Imposing, forcing, and pushing beliefs

Discussions with proponents of theistic religions, from my experience, can often be difficult to ‘get off the ground’ because of various ‘conversation stoppers.’ Rather than addressing objections and questions being voiced concerning specific claims, variations of ‘I have a right to my own opinion’ and ‘respect my beliefs’ (which I discussed in an episode of the NEPA Freethought Society Podcast) may be voiced in addition to other phrases such as ‘imposing beliefs,’ ‘forcing beliefs,’ and ‘pushing beliefs’ …which seem quite slippery. What do these terms mean? Are they properly used? Is it possible to ‘force a belief’ on others?

Imagine a liberal religionist — one not content with vocal proponents of a theistic religion who may also dislike fundamentalist stances on ‘social issues’ such as opposition to gay marriage, abortion, and contraceptive use — who identifies with a religion but does not consider their religious identity to be of great concern. This person, if her beliefs are challenged, may quickly and glibly say “I don’t like when people force their beliefs on others. I just don’t like talking about my beliefs because I don’t want to force my beliefs on others.”

In the first case, the reference to ‘forcing beliefs’ seems to indicate both a dislike of people vocalizing their religious beliefs, in whatever manner, and some sort of moral judgment – it is immoral to talk about religious beliefs because this, in some way, seems to interfere with one’s ‘choice’ and perhaps even may be ‘intolerant.’

There may be moral objections to vocalizing religious beliefs. Perhaps indoctrinating children is unethical. Certain instances of invoking religious beliefs in a therapeutic setting would be unethical – such as a counselor telling a client that she needs to repent of her sins and give herself to God before continuing therapy sessions. Disclosing too much information about religious beliefs, or evangelizing, would be unethical in some or most work settings. Placing conditions on persons’ employment such as ‘attend my church or you are fired’ would be unethical. Various ‘everyday conversations,’ though, containing religious beliefs, seem not to be unethical.

There may just be a ‘place and time for everything,’ but should it be the case that merely talking about beliefs, in all or most instances, is an immoral act by which one is ‘forcing’ or ‘pushing’ a religious belief?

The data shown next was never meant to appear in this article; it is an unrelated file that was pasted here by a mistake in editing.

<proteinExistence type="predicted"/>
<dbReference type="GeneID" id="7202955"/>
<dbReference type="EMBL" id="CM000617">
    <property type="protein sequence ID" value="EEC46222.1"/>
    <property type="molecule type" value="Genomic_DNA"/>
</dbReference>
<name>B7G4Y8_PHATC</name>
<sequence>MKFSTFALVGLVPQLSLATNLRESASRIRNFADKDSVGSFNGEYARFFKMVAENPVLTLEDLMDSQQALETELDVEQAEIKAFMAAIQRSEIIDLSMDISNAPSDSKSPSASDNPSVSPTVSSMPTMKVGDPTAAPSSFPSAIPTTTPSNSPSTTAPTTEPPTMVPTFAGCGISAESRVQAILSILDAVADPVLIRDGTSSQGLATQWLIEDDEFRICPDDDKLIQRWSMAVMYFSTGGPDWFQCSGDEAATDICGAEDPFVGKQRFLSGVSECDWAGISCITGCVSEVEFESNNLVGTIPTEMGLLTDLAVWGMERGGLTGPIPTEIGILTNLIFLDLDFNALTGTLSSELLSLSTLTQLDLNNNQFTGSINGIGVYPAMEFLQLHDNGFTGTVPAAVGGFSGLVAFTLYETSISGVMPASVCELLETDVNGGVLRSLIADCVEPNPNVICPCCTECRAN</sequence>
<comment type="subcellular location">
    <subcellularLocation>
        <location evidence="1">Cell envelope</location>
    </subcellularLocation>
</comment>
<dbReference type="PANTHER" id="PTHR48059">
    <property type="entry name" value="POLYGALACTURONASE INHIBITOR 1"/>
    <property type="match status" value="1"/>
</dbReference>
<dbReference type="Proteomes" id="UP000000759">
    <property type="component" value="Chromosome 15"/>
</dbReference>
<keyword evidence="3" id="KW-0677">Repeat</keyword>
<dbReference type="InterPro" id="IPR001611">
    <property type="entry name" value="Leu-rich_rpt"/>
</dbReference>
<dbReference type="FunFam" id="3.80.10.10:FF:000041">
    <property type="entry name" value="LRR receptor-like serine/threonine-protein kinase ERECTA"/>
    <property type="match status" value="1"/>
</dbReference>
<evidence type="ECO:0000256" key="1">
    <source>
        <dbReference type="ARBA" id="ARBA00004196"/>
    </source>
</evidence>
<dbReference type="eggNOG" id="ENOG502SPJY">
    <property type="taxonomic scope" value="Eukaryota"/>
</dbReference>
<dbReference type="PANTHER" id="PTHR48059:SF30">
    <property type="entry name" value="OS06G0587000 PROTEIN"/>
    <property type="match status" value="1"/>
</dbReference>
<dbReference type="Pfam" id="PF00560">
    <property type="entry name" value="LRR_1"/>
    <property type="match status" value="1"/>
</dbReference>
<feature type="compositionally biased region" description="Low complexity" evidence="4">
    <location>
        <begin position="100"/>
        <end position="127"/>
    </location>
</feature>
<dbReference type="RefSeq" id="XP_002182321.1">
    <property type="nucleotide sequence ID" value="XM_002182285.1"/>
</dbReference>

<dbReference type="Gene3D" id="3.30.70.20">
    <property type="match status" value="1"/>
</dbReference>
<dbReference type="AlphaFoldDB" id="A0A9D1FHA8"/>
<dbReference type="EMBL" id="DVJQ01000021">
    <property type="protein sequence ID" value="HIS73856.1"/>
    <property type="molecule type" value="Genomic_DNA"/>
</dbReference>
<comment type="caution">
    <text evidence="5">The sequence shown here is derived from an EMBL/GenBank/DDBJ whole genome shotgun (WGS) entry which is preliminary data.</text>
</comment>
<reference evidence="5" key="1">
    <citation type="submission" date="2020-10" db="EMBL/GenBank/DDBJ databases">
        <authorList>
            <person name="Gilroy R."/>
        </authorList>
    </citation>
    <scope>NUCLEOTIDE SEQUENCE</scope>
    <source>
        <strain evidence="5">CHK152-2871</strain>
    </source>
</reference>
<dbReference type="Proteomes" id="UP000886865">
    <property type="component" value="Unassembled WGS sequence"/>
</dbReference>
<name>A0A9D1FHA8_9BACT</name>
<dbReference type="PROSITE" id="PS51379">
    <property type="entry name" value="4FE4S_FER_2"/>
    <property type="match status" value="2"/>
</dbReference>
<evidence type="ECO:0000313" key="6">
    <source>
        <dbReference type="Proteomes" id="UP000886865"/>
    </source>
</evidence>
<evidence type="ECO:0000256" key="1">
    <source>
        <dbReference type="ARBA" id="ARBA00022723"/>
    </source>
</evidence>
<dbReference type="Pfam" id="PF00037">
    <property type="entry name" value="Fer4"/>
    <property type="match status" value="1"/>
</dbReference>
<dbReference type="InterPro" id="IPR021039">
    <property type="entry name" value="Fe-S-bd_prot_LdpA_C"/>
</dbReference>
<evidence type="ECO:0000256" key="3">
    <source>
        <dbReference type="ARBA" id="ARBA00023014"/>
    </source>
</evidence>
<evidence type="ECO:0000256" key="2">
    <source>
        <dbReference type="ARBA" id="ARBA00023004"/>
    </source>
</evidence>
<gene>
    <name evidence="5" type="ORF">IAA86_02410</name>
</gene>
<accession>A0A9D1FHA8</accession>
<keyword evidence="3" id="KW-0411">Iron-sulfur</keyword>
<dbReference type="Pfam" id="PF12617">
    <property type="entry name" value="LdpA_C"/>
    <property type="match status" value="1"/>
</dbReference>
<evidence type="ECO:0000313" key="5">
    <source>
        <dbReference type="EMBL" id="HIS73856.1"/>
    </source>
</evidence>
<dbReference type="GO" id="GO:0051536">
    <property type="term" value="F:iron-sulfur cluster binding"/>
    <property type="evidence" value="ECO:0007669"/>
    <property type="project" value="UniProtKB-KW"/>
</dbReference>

Questions of ‘free will’ aside, it seems to be the case that people just don’t reconsider beliefs they hold following an encounter with someone voicing a particular belief or engagement with particular ideas. As skeptics should know, most people — including skeptics — can be quite stubborn and prone to believing that their beliefs are justified and true. Considering this, it seems to be the case that one cannot force someone to believe something following a simple exchange or brief encounter with an opposing view. If this is the case, the phrase ‘forcing beliefs,’ when used to describe a simple exchange of ideas, appears to be vacuous.

All of this aside, I am extremely skeptical of those who consider all or most cases of critical discussion concerning religious beliefs to be ‘forcing beliefs’ – and it is especially bad if coupled with an objection to a discussion taking place.

As an atheist who is no stranger to confronting religious believers when appropriate, I have been accused of ‘pushing beliefs’ or ‘forcing beliefs’ in some situations – many of which were quite innocuous such as mere questions concerning others’ beliefs when they happened to initiate a discussion about the beliefs.

I have even heard some atheists saying that they aren’t open about their atheism because they don’t want to ‘push beliefs.’

Is vocal doubting really a ‘pushing of beliefs?’ Should skeptics or atheists refrain from vocal doubting? I think not.

Are the people who hear my objections and questions so intellectually flaccid that their own ideas, presumably cherished and held for some time, are somehow being ‘violated’ or ‘imposed open’ to the effect of being unable to disagree with me and compelled to believe whatever I happen to believe about a particular topic? I think not. I hope not (although it would be nice to see less credulity abound…).  [If this is the case, college professors and people who share controversial opinions must be moral monsters!]

Question those who inject the phrase ‘forcing beliefs’ into a discussion. Ask for some clarification. Insist that there this is not a sufficient ‘reason’ for stopping a conversation or otherwise not engaging in discussions to begin with.